June 15, 2014
June 15, 2014
June 18, 2014
Engineering and Public Policy
24.666.1 - 24.666.25
The opportunity for technical colleges in England to undertake a radical change in thecurriculum came when in the nineteen-fifties a sect group of these institutions (Colleges ofAdvanced Technology) had their status raised to offer a degree equivalent diploma for theeducation and training of engineers and technologists for industry. While there were differencesbetween the programmes offered and university courses they were not radical and mirrored thecourses from which they were supposed to differ.The reasons for this lost opportunity lie deep in the culture that formed the values and beliefs ofeducational policy makers during the industrial revolution. A divorce emerged between theacademic and the practical in which training for industry was not considered to be something thatuniversities do. By the end of the nineteenth century a technical education sector had developedin spite of very poor support from industrialists. Some students in Polytechnics were able topursue studies for degrees of the University of London.The policy makers who suggested the framework (The Percy Committee) came from theeducational élite that valued the pure as opposed to the practical. They were focused on the needto increase the qualified workforce and paid no attention to the structure of the sub-system theywere proposing. Thus universities would train the research and development workers of the futureand the technical colleges the engineer managers to degree level. They should be awarded adiploma but it would have degree status. A counter culture developed in the colleges as the staffsought the status of universities for their institutions. It is by no means clear that they would havebeen able to develop a radical alternative since there was little in the way of a substantialphilosophy or educational theory to guide thinking in a radically new direction.The paper is presented in the form of a historical narrative. The principal threads (culture, socialclass, status, sub-system and available knowledge) are brought together in a final section that alsoconsiders implications for the present. The paragraphs have been numbered for the convenienceof cross referencing to this final section.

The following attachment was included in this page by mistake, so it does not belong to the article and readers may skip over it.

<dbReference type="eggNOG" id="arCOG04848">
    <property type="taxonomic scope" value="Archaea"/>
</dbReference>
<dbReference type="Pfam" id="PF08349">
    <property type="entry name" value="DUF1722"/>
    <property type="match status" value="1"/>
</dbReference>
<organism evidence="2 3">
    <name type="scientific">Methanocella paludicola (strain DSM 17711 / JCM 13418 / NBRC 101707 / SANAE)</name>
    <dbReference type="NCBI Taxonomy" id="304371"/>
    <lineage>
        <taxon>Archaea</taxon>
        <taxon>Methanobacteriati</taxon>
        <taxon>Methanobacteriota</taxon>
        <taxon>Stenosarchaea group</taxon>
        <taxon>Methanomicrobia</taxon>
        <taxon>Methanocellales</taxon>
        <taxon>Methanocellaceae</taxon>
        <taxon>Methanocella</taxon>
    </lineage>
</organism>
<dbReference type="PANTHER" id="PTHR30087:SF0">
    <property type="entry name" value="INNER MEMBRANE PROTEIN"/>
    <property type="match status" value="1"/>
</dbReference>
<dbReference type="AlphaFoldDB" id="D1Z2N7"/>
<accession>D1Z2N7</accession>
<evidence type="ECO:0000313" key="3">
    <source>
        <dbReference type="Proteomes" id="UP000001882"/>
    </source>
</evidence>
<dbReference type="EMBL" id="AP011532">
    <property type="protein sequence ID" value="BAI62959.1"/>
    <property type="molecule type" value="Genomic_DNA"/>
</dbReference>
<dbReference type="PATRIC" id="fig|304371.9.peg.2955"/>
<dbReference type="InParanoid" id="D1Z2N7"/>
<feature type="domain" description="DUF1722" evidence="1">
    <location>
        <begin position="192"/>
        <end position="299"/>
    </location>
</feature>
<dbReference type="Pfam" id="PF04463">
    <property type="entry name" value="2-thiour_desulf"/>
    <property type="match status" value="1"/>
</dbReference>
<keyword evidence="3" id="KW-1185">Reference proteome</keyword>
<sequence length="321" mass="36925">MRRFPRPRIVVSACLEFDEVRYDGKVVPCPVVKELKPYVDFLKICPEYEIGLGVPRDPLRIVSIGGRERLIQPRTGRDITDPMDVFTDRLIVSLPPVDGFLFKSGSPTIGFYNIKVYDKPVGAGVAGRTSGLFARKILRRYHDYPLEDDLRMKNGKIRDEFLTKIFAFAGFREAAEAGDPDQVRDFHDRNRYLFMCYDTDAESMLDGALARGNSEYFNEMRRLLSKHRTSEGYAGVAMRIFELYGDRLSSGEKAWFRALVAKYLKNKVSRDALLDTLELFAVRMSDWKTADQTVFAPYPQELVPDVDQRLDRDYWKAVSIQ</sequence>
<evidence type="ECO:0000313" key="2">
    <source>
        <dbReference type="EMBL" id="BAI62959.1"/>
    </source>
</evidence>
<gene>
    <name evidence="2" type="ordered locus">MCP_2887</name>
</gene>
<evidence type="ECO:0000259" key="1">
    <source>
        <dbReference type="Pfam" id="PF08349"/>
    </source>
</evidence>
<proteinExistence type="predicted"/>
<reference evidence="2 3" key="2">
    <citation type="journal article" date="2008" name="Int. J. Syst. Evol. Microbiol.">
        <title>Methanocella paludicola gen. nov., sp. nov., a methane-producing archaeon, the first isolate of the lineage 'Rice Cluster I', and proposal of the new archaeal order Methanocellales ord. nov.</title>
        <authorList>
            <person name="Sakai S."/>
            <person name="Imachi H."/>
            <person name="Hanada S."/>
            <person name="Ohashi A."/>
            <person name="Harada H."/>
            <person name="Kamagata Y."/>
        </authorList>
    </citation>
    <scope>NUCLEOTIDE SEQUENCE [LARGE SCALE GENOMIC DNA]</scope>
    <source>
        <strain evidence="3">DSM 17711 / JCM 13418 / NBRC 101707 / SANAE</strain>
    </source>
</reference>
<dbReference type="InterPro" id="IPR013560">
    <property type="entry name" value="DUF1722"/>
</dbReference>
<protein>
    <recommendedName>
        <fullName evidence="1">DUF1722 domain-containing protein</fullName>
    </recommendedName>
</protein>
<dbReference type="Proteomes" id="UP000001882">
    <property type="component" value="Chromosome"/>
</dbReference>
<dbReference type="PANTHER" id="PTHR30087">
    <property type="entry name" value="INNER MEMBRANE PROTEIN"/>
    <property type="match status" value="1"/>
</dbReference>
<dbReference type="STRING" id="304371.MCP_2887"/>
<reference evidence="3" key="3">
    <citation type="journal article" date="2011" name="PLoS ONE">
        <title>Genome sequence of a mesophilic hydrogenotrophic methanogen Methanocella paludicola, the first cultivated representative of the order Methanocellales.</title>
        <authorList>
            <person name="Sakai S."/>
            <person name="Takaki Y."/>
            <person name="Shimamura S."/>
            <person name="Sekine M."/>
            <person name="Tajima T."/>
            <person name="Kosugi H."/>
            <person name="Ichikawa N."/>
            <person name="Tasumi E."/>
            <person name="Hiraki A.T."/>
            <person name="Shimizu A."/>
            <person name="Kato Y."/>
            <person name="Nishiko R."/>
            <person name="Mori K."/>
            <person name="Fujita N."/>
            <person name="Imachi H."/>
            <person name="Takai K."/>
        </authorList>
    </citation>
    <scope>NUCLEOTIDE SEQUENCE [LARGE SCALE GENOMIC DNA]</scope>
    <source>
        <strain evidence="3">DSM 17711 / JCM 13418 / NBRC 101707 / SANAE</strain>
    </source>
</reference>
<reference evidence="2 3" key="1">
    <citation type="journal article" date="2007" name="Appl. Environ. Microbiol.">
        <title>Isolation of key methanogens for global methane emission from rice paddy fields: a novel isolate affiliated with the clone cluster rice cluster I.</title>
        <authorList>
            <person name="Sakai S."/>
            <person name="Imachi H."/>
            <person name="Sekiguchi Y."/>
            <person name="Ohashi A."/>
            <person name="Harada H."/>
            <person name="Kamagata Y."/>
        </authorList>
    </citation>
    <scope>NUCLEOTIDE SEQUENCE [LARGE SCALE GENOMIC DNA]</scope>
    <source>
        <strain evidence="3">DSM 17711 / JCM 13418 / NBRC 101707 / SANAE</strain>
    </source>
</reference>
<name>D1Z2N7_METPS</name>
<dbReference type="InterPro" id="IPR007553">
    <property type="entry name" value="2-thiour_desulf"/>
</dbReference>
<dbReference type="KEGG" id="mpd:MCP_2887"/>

Heywood, J. (2014, June), Higher Technological Education and British Policy Making: A Lost Opportunity for Curriculum Change in Engineering Education Paper presented at 2014 ASEE Annual Conference & Exposition, Indianapolis, Indiana. https://peer.asee.org/20557
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